PROVINCETOWN — Providing affordable rental housing here for one underserved income group — those making 60 to 80 percent of the area median — is going to be a challenge.
At the third community forum on housing at the VFW site on Jerome Smith Road, held on Nov. 13, planning consultant JM Goldson presented a plan with only two units for tenants in that income bracket, even though that is the group citizens have named as most neglected in the current market.
Goldson explained that state and federal funding is mostly earmarked for those making less than 60 percent of area median income. Providing more units for higher-income residents would require additional funding sources.
The Nov. 13 meeting focused on how developers might respond to the directives the town will lay out in an upcoming request for proposals, and what the resulting proposals might look like. Goldson was careful to say she was presenting a concept of what might happen, and that the request for proposals itself will ultimately determine what developers submit.
The model she walked the group through was similar in physical design to those at earlier meetings but had a different mix of affordable and market-rate units.
Before the meeting Provincetown Community Housing Specialist Michelle Jarusiewicz explained to the Independent that affordable and community housing projects generally rely on a broad mix of funding sources, each with different strings attached. One bucket of funding might support eight lower-income apartments, while another bucket supports 10 community-rate apartments, and yet another pays for ADA-accessible or “workforce-rate” housing, she said. If the rents plus subsidies aren’t enough to cover costs, then market-rate units can be added, or the town itself can step in and offer its own alternative funding sources.
“Local Community Preservation Act money, for example, can be used for units at a higher income level than most state or federal money will cover,” said Jarusiewicz. “Essentially you’re putting together a puzzle, and the mix of funding sources you decide to use helps determine what you get at the end.”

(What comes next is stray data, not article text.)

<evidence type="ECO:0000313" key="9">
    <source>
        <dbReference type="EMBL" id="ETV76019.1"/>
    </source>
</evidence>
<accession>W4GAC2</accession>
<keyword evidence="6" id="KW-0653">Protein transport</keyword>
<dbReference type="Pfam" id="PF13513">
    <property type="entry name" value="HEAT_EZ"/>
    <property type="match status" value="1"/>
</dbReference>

One Way to Do It
The model that Goldson described at the most recent meeting was designed to keep the local contribution to the project as low as possible. It would require about a half-million-dollar contribution from the town, out of a total budget of around $11 million. (Specifically, the town would put in $785,000 and then recoup $250,000 by selling part of the lot for market-rate condos.)
The model includes one apartment building and a cluster of triplexes, in line with the scale and density preferences expressed at the first and second public forums. It offers 38 affordable rental apartments, all for tenants making less than 60 percent of area median income ($38,000 for a single person, $55,000 for a family of four). It also has four affordable deed-restricted condos, and five market-rate condos. Each unit would have one parking space.
Because it relies almost entirely on nonlocal funding, though, it has only two deed-restricted ownership condos for those making between 60 and 100 percent of area median income, and no rental housing for that bracket at all. (Area median income is $64,000 for a single person, $91,500 for a family of four.)
The market-rate condos, meanwhile, were added to this model chiefly to help make the overall numbers work, Goldson explained. Market-rate condos were not much discussed at the previous meetings.
“We were trying to keep the local funds down as much as we could,” said Goldson. “We wanted to maximize how much we could get from state and federal tax credits, and so we needed to keep [the units] at 60 percent. You could have more [higher-income units]; it just means it’s going to push the local funds up.
“When the town writes its request for proposals,” she added, “it’s going to be important to clarify, what are you really looking for on this site? How would you rank the proposals? You can shape the RFP to say lots of different things.”
The Underserved Bracket
All three of the forums have also included discussion of an eventual housing plan on the site of the current police station at 26 Shank Painter Road.
Goldson presented a model for that property as well, with 26 units of rental housing, all for persons making less than 60 percent of area median income.
Responses from the public to Goldson’s presentation varied.
At least two neighbors were concerned that the apartment building at the VFW site was too large for the neighborhood. A third citizen wanted more of an urban feel by reorienting the apartment building to face the street. A fourth was concerned that neighbors’ voices weren’t being heard.
Jarusiewicz repeated her concern about the lack of units for people in the 80 to 100 percent of median range. “I have an issue with that,” she said. “They need to be somewhere, if not in both projects.”
Select Board Chair Dave Abramson agreed. “Eighty to 100 percent is an underserved area in terms of housing, and I want to see more of that,” he said.